Polyantha roses are low, very hardy plants that continuously produce large clusters of small blooms and survive winters unprotected as far north as Zone 5. Indeed, "many blooms" is what the Greek word polyantha means. The blossoms are small, rarely exceeding 2 inches in diameter, and the plants are generally 2 feet or less in height, which makes them ideal for massing in beds and for use as low hedges. They are also widely grown by florists as house plants for Easter and Mother's Day, after which they may be set out in the garden. More than most roses, polyanthas bloom profusely not only on old canes but also on new canes that spring from or close to the ground. This tendency of polyanthas to have a number of canes and stems at different stages of maturity at the same time ensures a steady supply of flowers week after week.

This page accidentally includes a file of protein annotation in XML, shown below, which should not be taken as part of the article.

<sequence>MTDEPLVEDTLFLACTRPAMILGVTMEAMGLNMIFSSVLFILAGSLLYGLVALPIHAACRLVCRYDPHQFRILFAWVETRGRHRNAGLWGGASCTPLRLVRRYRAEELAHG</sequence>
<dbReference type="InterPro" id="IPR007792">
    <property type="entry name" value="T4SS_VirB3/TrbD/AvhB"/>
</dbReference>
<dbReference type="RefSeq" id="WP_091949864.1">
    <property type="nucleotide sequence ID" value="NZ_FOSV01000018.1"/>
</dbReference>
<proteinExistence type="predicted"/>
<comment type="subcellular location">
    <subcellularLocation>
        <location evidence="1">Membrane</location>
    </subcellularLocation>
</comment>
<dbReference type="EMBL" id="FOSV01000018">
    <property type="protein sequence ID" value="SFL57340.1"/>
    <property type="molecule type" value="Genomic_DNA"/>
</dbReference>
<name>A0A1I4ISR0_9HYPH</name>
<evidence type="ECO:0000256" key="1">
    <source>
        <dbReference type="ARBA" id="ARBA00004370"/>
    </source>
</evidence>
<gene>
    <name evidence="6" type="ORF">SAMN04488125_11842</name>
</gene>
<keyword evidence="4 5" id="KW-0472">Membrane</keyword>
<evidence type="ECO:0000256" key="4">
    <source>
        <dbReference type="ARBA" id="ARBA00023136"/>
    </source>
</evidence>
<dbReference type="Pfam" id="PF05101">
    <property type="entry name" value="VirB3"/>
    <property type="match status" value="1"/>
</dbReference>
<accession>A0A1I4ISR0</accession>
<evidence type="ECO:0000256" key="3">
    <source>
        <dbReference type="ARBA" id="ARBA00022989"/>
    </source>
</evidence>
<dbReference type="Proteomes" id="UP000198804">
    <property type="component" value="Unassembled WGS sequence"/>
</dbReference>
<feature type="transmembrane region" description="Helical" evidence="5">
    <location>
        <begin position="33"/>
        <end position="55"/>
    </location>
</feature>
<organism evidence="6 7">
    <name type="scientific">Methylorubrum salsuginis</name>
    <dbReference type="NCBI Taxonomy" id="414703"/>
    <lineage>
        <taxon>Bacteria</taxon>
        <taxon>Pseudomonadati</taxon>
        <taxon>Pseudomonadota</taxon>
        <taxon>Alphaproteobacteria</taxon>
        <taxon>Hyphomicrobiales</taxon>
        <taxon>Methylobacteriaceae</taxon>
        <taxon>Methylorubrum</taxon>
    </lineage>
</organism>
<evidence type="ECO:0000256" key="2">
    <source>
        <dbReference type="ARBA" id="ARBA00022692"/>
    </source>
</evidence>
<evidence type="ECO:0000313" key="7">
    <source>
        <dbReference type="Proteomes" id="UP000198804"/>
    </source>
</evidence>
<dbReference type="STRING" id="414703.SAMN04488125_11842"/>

Polyantha roses range in color from deep red all the way to white, with many lovely shades of pink; there are also some yellow, salmon and orange varieties. The blossoms are either doubles, with as many as 45 petals; semidoubles, with less than 20 petals; or singles, with five to seven petals. Only a very few varieties have much fragrance. But it is scent, as well as form and color, that helps account for the continued popularity, after almost a century, of the best known of the polyanthas, the bright pink-on-yellow, delicately fragrant CÚcile Brunner, the original Sweetheart Rose. Other varieties have become less popular as polyanthas have to a great extent been replaced by their larger and more spectacular offspring, the floribundas, which were bred from polyanthas and hybrid teas.
Courtesy of Time Life Plant Encyclopeadia